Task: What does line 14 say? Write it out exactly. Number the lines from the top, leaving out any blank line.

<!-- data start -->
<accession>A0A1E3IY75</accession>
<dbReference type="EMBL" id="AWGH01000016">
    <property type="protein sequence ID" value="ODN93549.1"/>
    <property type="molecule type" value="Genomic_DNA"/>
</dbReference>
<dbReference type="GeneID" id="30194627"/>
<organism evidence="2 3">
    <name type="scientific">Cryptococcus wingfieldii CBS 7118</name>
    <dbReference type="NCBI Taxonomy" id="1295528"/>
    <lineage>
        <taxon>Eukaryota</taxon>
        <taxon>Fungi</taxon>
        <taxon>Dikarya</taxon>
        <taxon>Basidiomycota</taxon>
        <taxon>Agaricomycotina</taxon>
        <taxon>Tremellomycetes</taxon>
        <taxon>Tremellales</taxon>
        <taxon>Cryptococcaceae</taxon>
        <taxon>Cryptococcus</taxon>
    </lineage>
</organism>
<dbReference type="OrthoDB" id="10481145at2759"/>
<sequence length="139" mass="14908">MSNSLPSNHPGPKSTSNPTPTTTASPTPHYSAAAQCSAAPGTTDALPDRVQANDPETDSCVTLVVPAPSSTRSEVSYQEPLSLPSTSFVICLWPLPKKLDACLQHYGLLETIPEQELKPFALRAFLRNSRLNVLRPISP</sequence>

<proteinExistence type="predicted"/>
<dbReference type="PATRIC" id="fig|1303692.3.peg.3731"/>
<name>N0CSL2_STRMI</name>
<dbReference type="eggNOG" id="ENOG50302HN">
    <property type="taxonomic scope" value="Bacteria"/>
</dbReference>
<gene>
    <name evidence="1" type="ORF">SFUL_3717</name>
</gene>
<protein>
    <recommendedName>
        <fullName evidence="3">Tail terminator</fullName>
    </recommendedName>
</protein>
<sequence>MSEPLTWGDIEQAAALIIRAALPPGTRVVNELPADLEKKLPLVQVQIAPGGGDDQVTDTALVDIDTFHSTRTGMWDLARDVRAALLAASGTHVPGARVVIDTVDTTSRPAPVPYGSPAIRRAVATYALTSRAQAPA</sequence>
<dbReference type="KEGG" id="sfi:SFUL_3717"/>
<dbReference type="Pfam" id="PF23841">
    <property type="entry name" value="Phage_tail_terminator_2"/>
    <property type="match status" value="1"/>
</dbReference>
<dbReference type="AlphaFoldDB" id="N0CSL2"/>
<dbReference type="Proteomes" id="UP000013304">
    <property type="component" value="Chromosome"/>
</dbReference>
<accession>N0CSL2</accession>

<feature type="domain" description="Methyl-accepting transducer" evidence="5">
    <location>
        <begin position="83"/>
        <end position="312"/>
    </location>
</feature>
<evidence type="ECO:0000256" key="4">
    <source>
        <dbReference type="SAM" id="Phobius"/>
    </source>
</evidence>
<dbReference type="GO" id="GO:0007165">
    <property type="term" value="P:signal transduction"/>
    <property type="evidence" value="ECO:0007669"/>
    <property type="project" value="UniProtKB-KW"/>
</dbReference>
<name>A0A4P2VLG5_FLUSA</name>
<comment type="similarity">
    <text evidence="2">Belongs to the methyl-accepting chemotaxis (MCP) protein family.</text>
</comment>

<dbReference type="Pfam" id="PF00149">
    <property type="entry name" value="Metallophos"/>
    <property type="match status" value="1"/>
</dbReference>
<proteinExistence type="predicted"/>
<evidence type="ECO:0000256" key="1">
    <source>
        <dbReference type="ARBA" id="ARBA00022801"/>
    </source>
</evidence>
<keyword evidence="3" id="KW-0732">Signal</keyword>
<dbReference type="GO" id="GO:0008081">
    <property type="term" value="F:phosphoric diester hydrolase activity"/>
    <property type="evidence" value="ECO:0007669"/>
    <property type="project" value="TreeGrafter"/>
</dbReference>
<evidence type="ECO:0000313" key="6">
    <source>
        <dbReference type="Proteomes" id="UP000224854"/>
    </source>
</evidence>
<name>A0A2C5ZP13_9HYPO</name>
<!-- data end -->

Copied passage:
        <taxon>Basidiomycota</taxon>